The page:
Should I Offer Free Coaching Sessions?
This is one of the most frequently asked questions, particularly by new coaches. Of course, there is no single correct answer. You should do what’s right for you and for your vision of your coaching business. As such it’s critical to stay mindful of your objectives. There are generally 4 reasons why as a coach you would undertake pro bono work:
1. You are a new coach and want to build your confidence and coaching hours.
2. You are a coach that has been practicing for some time and perform pro bono work for benevolent reasons.
3. You use a free session as part of your sales process.
4. You are a practicing coach that performs pro bono work as a strategy to build your business. Here are our thoughts on the above: 1. As a new coach it’s very important to build your confidence. Your confidence (or lack thereof) will play an integral role in your success or otherwise. With this in mind, offering pro bono sessions in the early stages of your business can be worthwhile. 2. Offering free coaching sessions for benevolent reasons is simply a matter of personal choice. As a coach you should have a clear vision of what you want to achieve. If delivering free sessions for benevolent reasons fits into your vision, then go for it. 3. Many coaches offer free introductory sessions as part of their sales process. Their reasoning is that a free session upfront assists the potential client understand the coaching process and builds rapport. Whilst we strongly advocate testing different strategies to improve your business, this may be a dangerous practice. Offering free introductory sessions can devalue your service and attract a lot of ‘tyre kickers.’ We suggest that you try a twist to this strategy. If you want to offer a free introductory session, you do so as part of a longer term contract with a guarantee. IE You get your prospect to sign up for a 3 or 6-month coaching contract, and as part of that contract you provide a free introductory session. This will ensure the prospect is serious, and upsells them into a larger contract that may otherwise be difficult to achieve later. This strategy can work well when used in conjunction with a guarantee. You simply say to your prospect that if they enter into the contract, you will provide them a free introductory session, and if they feel for whatever reason that coaching will not assist them achieve their goals, they can opt out of the contract at any point. 4. Many coaches provide pro bono sessions to assist them build their business. They achieve this by very carefully selecting their pro bono clients. A pro bono client can assist build your business if they are well networked within your niche and willing to provide referrals or can assist you in other business building aspects of your business. IE They can assist you get public speaking arrangements; are willing to be a ‘specialist’ on your tele-class session; will provide a testimonial etc. If you decide that you want to deliver free sessions for whatever reason, here are 6 important things to keep in mind: 1. Treat all pro bono clients as paying clients. There is nothing worse for word of mouth than undervaluing the coaching relationship with a pro bono client. Remember, word of poor service spreads 10 times as far as word of good service! 2. Find them, don’t let them find you. 3. Get testimonials. Testimonials are a very powerful endorsement of your service. When prospects consider contracting your services they can be dramatically influenced by testimonials. Even more so if the testimonial is from a recognised leader, expert or acknowledged person within your niche. 4. Get clients from your niche, and preferably someone that can help you into a network. If you can do this, it will be a powerful leverage for your business.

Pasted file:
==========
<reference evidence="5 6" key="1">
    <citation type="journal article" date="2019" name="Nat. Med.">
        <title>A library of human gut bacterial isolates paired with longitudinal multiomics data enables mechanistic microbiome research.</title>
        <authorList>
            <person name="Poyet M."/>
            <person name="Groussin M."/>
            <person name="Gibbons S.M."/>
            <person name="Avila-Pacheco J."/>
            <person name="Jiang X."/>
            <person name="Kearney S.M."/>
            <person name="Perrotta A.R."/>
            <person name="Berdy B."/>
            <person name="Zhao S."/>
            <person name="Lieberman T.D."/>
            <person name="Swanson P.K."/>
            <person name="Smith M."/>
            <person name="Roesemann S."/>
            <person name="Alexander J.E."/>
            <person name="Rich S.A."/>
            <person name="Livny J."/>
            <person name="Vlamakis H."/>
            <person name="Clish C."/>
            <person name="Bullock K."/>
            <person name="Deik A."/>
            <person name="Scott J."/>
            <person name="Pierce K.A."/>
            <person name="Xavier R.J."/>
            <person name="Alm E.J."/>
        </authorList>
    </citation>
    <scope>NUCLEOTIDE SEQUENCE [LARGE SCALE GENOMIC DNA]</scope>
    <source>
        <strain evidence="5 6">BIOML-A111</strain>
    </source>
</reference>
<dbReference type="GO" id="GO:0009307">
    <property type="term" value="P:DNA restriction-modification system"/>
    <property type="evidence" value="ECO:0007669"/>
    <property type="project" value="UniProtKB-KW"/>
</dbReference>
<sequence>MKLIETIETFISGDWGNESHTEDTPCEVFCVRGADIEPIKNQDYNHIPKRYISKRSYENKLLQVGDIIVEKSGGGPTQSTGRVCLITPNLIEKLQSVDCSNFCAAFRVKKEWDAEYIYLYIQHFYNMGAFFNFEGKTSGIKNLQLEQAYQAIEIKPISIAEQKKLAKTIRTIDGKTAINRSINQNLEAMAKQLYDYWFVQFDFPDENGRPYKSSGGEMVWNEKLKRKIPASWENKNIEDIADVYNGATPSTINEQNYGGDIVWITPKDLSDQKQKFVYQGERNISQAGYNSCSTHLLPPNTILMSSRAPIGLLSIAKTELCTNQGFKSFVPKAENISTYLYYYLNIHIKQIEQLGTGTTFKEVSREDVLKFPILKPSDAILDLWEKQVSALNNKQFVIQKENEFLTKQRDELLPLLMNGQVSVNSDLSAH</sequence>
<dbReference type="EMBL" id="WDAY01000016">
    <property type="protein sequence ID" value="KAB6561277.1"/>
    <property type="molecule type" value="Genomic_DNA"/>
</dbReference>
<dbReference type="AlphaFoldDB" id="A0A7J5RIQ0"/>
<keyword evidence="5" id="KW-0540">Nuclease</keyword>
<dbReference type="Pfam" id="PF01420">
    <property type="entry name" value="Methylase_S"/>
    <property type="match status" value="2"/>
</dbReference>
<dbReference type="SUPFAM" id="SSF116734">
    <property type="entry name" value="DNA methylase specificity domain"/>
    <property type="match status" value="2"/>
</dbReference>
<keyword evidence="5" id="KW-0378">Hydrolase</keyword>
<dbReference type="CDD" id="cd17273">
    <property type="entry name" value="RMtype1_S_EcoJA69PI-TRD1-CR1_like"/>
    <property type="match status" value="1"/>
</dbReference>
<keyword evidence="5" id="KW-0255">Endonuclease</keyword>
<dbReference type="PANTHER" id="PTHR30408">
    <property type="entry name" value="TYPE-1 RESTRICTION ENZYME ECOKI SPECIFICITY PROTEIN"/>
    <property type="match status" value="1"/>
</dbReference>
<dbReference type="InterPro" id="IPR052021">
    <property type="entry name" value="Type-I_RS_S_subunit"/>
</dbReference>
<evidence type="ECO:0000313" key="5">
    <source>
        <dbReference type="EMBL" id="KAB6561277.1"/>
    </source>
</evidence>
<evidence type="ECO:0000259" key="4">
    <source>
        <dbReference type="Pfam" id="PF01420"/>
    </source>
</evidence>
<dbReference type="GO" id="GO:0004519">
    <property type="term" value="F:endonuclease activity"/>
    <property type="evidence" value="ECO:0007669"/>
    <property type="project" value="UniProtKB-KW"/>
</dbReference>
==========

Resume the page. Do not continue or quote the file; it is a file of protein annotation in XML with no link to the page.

5. Get paying referrals. Always get referrals from pro bono clients. And don’t offer pro bono work to referrals of pro bono clients.
6. Don’t overload. This stands to reason. Your time is your commodity. If you spend all your time providing services for free, you’ll have no time left for paying clients.
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